The man smiled thinly and nodded. "It is good to see your eyes open, my friend." He held the gourd to Vin's lips. "Breathe."
Vin drew the smoke into his lungs, then blew it out.
"Again," the man instructed.
Vin continued drawing in the strange-smelling smoke until the curandeiro took the gourd away. Then the older man stood and looked down at Vin, his head cocking to the right for a moment before he nodded, more to himself than to Vin. "It is good. You will eat now."
The very thought of food frightened Vin, the tracker afraid he'd only end up throwing it back up. He opened his mouth to argue the idea, but the curandeiro held up his hand and said, "You will eat now."
Vin nodded his compliance. He'd learned long ago to never guess a shaman.
The old man smiled and nodded.
The pain was better, the tracker noted. Not gone, but he wasn't feeling it like he had before. And he was hungry. Maybe he'd be able to keep something down…
The curandeiro walked to the door of the hotel room and spoke to someone out in the hallway, then he returned to the bed. "Your friend is getting you something to eat."
"Thank ya," Vin said, his voice a little airy. It felt good to escape the pain, even a little.
The older man smiled and nodded. "The spirits wanted to help you. They have plans for you, my friend. Big plans."
Vin snorted softly in reply. "They do, huh?"
The old man nodded. "You wait. You'll see." He held out the gourd and Vin breathed in more of the smoke.
"Can y' tell me what I should be lookin' fer?"
"The Spirits will let you know when they are ready, my friend."
Vin grinned slightly. Oh, yeah, he was a shaman.
Chris came in a moment later with a bowl of soup and some fresh-baked bread. He set the bed tray across Vin's lap and watched as the tracker slowly tackled the meal.
The blond glanced over at the curandeiro . "That smoke made it so he could eat?"
The man nodded.
"Think you could show me how that works? We have a healer back home who like to know."
The older man shrugged a single shoulder. "I can show you."
Vin looked up from his soup and grinned. "Who made this? It's good."
"Mrs. West," Chris told him, relief flooding through him.
"Mmm," Vin replied, taking another bite of the still-warm bread. He looked over at the shaman. "Y' want some?"
The old man considered for a moment, then nodded.
Vin tore a piece of bread off and handed it to the older man, saying, "Name's Vin Tanner."
"Crecencio," the curandeiro replied, taking the bread. "Mmm, that is good," he agreed after a bite.
Vin finished the whole bowl of soup and most of the bread, Crecencio and Chris both sharing some of it. His belly full, Vin blinked sleepily and, a few moment later, was sound asleep.
Larabee shook his head. "I don't know what you did, but I'm glad it worked."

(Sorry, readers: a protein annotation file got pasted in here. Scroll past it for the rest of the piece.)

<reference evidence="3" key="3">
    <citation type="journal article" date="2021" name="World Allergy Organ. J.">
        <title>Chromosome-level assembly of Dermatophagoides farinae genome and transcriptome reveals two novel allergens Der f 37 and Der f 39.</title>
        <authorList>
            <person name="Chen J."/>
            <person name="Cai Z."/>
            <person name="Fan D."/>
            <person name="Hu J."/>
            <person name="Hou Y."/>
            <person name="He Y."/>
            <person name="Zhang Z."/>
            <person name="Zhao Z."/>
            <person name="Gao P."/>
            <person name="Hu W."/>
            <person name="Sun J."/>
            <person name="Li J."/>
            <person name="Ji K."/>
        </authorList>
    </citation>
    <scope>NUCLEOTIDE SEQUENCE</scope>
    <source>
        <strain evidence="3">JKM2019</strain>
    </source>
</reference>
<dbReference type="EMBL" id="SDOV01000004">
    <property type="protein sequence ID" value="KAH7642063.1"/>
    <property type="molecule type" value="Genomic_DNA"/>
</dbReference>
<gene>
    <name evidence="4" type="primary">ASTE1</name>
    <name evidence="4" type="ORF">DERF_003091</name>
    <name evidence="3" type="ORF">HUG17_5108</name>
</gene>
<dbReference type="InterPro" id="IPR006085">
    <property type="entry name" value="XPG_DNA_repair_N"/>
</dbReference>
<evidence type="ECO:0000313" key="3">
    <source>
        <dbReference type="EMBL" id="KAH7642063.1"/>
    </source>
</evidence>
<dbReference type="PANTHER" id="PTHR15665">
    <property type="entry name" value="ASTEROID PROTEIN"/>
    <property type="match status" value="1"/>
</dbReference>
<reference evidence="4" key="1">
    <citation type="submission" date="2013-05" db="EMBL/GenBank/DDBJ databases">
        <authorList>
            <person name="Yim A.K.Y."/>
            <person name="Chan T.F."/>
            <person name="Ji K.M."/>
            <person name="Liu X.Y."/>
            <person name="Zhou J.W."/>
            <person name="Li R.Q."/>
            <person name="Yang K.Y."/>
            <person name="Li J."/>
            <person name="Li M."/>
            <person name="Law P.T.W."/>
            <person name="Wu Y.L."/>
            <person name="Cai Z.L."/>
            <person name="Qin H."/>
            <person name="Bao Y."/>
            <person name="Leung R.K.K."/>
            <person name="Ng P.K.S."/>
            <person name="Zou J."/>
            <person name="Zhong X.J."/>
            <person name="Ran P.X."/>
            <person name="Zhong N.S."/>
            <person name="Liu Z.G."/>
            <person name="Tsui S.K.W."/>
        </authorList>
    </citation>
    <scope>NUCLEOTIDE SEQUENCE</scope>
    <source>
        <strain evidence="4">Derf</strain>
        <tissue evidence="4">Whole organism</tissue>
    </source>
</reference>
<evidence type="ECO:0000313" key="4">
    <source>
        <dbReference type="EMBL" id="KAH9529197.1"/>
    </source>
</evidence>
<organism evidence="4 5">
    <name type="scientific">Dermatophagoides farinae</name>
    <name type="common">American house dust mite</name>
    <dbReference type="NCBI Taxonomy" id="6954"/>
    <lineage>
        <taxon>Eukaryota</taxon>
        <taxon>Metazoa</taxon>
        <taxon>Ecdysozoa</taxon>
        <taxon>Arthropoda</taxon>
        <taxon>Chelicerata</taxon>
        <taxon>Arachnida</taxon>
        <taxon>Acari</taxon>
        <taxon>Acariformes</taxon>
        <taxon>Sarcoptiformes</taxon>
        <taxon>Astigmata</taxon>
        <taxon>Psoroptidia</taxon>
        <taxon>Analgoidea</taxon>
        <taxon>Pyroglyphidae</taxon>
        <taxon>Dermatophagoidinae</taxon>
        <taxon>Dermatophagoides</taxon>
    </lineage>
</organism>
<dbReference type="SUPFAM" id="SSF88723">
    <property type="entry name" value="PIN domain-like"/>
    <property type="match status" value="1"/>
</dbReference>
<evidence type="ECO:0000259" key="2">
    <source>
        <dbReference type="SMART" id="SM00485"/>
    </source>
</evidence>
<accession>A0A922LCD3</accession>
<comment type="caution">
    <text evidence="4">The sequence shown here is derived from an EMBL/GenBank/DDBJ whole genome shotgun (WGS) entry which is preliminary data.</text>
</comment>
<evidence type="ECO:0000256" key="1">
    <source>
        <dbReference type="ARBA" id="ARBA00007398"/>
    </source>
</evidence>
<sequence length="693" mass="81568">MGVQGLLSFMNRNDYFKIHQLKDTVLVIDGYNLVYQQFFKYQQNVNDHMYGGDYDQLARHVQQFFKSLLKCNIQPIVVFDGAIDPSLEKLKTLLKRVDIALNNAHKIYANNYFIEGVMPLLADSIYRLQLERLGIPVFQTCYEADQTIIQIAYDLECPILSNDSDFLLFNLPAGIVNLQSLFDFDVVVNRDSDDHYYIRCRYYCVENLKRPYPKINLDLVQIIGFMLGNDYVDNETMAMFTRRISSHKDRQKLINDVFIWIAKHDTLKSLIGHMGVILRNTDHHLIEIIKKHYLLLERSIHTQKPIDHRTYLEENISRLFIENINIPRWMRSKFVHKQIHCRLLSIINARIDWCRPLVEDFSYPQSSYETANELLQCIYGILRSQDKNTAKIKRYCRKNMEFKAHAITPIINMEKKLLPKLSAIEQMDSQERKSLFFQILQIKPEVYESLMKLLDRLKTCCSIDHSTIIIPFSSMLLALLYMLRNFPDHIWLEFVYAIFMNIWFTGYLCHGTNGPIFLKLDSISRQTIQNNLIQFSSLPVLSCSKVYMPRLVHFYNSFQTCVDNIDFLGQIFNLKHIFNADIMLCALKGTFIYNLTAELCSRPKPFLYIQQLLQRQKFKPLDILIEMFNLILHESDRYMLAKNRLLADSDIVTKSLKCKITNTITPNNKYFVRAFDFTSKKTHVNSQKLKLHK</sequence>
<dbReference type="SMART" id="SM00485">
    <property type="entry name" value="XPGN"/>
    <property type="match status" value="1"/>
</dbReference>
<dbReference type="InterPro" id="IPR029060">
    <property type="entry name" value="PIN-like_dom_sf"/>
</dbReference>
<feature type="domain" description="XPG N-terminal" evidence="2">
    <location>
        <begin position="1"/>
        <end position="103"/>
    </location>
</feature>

The curandeiro nodded. "I am glad, too. The Spirits will be happy with me… for a while, anyway."
"Can you keep helping him?" Chris asked.
Crecencio nodded. "I will come see him, let him breathe from the gourd. The Spirits will do the rest."
"As long as you show me what you put in there," Chris said, knowing Nathan was going to be very interested in whatever it might be.
"Just a plant, my friend. One that takes away pain."
"Well, that's just what he needed," Chris said, feeling optimistic for the first time in a week. Once Vin regained some of his strength they could finish what they had come here to do.
* ~ * ~ * ~ * ~ * ~ * ~ * ~ *
A week later
Ten days after they first arrived in Tascosa, Vin lay in the hotel bed and listened as Judge Trivett exonerated him in the death of Jess Kincaid. His hand shook as he accepted the official papers from the judge. Travis had a copy of them as well.
"Thank ya, Judge," Vin said. "I appreciate it, more 'n I can say."
The older man nodded. "I don't cotton to an innocent man being hung, or a guilty man walking free. I believe you're an innocent man," he said simply. "And I appreciate the work you're doin' for Judge Travis."
Vin nodded, feeling a huge weight lift from his shoulders. He'd never really appreciated the gravity of the burden he'd been carrying until it was finally gone. He felt tears well in his eyes, but they didn't fall.
"I hear you're doing better," Judge Trivett commented.
"Yes, sir, I am," Vin told him. "Thanks t' m' friends."
The judge nodded. "Well, I'll be heading back to San Antonio. I wish you luck, son."
"Thank y' again, Judge," Tanner said, reaching out and shaking the man's hand. The smoke from the curandeiro's gourd had kept Vin on the mend, allowing him to eat and sleep despite the pain from his broken bones and, as a result, he was well on the road to a full recovery.